National Post

Cream, beige, taupe and white

Does our listing have to match all those neutral open houses?

- Sarah Kelsey Primed Property Send your listing question to primedprop­erty@ gmail. com

Just thinking about selling your home raises myriad questions about what to fix and what not to. If you have a question about prepping your home for resale, email us at primedprop­ and we’ll find an expert to help you out!

Q We’ve been to a few open houses (doing research as we prep to sell our space) and we’ve noticed that everyone seems to have the same style of interior decoration. It’s all white, minimalist with some rural flair (antlers over a fireplace, for example). Our house doesn’t look like that. Is this something that people are looking for? Do we need to redecorate our place to optimize a sale?

A “When you’re getting your home ready to sell, it’s a great strategy to tour open houses and see what’s appealing to the marketplac­e,” says Andre Alves, a real estate agent in Toronto with Re/Max. “You’ll notice there are a range of buyers that don’t all have the same taste or style,” so not every house, regardless of how it’s designed, will appeal to everyone.

There’s good reason minimalist decor seems to be everywhere, he says: It’s a favourite look of stagers. The rural-modern esthetic is clean, simple, classic and easy to pull together, and it’s often seen at open houses today because more people are seeking profession­al help to spruce up their spaces.

“- With staging, buyers will be at tracted to the decor, but (with less clutter) they’ll focus on how spacious a room feels, the home’s layout and storage space and the overall feeling they get from being in it.”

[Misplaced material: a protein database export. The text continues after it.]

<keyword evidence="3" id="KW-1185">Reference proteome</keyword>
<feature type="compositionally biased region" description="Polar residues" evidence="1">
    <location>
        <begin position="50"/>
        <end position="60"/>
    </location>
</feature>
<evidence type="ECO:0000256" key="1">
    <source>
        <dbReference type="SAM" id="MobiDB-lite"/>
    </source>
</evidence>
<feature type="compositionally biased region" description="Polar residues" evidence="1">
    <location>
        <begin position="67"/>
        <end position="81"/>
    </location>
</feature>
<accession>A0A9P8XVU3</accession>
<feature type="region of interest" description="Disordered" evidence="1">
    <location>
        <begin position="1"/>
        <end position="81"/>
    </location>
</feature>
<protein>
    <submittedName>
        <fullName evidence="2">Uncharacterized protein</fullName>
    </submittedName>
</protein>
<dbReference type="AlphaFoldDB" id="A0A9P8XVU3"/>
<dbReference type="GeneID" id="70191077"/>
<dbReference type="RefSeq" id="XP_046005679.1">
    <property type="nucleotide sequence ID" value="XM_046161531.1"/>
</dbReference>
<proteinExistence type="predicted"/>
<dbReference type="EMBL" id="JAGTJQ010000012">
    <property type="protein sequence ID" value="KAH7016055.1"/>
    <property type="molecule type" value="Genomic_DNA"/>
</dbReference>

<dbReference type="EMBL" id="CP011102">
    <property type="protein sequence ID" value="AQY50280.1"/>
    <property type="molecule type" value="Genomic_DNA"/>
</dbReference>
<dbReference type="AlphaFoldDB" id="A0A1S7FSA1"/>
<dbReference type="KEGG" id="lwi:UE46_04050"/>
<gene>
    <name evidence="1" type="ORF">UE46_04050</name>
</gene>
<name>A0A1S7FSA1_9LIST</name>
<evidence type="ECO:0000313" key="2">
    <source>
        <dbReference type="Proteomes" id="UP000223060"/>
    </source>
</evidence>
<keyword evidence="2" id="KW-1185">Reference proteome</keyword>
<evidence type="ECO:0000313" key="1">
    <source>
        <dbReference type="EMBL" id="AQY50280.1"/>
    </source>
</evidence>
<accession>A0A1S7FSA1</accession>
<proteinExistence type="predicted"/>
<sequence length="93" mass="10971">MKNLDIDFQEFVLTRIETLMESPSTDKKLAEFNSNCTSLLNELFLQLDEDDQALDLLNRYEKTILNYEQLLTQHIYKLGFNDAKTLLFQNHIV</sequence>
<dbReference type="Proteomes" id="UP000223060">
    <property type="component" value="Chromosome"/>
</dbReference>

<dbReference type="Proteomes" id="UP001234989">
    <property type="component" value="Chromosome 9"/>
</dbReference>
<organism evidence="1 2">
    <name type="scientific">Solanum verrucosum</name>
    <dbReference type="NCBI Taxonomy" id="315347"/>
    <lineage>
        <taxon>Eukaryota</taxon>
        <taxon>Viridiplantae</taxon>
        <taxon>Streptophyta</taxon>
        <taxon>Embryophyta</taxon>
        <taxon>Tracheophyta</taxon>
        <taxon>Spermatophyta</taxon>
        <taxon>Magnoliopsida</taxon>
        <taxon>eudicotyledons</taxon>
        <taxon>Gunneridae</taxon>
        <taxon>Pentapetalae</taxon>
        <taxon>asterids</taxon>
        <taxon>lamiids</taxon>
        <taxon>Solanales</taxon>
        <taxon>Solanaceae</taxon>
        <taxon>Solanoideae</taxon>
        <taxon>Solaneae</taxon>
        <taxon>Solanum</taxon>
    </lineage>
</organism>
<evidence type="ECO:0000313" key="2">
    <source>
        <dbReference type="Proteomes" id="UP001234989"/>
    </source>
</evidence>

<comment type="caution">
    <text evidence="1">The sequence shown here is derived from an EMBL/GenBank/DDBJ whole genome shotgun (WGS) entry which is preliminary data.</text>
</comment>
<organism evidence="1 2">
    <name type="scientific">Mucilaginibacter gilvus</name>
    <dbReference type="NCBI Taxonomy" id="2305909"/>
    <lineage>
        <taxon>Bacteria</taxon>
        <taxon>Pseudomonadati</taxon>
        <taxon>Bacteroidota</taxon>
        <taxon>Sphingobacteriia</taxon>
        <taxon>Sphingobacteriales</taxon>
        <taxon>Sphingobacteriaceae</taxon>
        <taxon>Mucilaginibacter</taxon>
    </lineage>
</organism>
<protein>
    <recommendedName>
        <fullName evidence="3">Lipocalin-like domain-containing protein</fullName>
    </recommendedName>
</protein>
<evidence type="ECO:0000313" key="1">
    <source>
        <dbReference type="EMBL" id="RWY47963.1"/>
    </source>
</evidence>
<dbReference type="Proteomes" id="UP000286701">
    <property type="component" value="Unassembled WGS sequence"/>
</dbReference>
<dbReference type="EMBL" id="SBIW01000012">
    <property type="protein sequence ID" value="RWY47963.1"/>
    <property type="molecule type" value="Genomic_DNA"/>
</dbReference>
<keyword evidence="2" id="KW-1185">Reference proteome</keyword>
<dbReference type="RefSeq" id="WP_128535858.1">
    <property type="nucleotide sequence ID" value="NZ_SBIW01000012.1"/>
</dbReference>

T-his is key to increasing the per ceived value of your house.

Alves is quick to caution against doing too much redecorati­ng in this style before consulting a realtor or profession­al stager. For starters, you may not need to do as much work as you think you do. Bu-t, more im portant, there’s a fine line between s-imple minimalism and sterile min imalism; the latter could make your space feel lifeless and clinical, and won’t evoke the emotional response you want from purchasers.

As we know by now, staging a home helps increase its value and ensures it appeals to a wider variety of buyers. “A stager will rent the right furniture for your home and will create a cohesive look and feel at a fraction of what it would cost for you to redecorate.” They’ll also be able to design each room in a way that still lets your personalit­y shine through; this goes a long way to ensuring your place feels full of life when you finally decide it’s time to list.

His advice —if you don’t want to seek the critical eye of an expert — is to stick to easy home renovation­s that have a high return on investment, such as painting. Choose a clean, neutral colour, such as one of the whites, as that can brighten a space. From there, just focus on keeping the house clean and organized; there’s n-o need to go all out with a major re decoration in an attempt to appeal to potential purchasers.

 ??  ?? fi nd mike holme s at
nationalpo­st. com/ homes
fi nd mike holme s at nationalpo­st. com/ homes

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